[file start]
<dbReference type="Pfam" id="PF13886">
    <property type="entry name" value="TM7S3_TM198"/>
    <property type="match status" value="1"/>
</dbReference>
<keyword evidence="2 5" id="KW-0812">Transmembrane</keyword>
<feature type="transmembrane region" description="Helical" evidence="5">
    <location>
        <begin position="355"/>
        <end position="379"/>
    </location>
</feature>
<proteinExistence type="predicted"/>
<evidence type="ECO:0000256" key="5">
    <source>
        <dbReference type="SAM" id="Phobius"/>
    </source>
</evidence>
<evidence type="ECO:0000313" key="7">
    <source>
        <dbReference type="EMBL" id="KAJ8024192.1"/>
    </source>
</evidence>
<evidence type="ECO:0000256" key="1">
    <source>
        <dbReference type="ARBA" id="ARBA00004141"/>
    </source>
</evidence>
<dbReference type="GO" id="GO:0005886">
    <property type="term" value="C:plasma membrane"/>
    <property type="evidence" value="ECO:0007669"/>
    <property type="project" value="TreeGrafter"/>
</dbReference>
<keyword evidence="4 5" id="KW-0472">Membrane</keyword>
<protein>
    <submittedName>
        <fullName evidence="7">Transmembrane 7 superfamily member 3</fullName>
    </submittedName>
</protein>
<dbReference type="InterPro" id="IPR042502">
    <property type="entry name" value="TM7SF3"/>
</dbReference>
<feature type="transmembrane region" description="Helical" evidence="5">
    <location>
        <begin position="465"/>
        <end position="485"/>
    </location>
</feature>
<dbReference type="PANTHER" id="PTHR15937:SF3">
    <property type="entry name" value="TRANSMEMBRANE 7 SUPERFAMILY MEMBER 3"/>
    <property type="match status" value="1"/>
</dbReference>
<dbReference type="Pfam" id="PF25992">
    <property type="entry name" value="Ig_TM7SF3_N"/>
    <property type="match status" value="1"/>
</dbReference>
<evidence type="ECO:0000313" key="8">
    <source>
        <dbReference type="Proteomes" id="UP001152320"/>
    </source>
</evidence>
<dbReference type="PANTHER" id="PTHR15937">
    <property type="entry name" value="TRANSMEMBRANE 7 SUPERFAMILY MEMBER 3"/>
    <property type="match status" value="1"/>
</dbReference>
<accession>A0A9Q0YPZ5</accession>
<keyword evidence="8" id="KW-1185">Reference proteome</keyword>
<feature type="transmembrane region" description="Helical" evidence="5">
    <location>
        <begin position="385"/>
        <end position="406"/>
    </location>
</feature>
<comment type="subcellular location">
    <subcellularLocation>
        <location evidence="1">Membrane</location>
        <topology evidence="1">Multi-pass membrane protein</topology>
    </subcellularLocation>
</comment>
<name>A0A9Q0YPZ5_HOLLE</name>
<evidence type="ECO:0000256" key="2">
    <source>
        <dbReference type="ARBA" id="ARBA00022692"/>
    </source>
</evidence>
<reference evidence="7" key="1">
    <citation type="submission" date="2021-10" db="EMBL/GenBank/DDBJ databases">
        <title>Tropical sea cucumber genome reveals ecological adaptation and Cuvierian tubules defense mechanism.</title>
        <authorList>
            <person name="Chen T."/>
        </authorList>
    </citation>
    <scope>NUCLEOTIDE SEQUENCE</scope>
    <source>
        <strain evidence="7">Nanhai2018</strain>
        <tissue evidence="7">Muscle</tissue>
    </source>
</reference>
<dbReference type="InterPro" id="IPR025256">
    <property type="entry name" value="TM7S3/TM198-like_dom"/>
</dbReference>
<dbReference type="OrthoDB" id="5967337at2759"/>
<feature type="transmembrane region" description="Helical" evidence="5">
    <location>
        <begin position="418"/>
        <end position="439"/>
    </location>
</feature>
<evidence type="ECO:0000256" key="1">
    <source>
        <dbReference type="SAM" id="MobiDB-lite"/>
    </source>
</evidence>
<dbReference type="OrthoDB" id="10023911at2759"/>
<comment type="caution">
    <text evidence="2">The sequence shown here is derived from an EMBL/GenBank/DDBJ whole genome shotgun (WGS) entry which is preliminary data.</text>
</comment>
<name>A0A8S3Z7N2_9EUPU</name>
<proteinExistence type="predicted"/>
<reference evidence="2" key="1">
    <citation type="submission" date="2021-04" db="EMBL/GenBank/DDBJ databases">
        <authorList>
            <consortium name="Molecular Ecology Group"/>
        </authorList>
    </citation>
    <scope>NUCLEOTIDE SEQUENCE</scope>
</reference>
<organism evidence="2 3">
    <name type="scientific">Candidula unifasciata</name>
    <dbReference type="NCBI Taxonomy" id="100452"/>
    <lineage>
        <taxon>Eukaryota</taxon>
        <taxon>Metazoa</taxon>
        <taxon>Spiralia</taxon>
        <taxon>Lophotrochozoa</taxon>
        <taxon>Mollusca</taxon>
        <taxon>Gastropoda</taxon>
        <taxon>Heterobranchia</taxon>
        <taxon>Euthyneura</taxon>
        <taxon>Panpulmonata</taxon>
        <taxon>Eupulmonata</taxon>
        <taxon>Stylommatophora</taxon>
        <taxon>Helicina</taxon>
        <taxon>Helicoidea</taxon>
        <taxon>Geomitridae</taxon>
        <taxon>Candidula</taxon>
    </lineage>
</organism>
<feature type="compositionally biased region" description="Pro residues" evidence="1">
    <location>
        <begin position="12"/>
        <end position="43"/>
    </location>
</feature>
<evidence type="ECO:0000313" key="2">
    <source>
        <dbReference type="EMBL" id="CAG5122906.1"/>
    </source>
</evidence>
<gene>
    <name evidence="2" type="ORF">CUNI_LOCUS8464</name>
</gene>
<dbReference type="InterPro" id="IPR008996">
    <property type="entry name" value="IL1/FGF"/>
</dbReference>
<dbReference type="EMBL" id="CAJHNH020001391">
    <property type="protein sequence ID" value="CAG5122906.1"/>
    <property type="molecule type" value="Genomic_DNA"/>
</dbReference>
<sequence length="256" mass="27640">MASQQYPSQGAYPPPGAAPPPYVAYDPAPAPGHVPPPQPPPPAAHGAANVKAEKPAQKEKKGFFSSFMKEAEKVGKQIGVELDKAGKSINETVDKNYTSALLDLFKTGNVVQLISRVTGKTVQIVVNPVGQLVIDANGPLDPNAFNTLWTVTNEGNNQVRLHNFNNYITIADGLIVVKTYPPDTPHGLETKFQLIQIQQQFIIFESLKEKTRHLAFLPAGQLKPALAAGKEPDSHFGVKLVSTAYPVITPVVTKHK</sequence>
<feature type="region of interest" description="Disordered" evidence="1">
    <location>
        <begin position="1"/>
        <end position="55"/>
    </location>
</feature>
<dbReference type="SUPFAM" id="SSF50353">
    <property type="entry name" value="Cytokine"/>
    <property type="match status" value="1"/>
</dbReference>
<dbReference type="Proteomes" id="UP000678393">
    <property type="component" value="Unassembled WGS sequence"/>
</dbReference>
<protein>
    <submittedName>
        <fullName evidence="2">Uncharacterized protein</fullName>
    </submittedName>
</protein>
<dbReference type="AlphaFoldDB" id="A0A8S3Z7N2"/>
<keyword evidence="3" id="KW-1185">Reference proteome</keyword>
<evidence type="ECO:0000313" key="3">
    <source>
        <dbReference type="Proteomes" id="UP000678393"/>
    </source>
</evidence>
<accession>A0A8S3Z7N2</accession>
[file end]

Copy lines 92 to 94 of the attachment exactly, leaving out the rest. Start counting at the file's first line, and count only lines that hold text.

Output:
    <scope>NUCLEOTIDE SEQUENCE</scope>
    <source>
        <strain evidence="7">Nanhai2018</strain>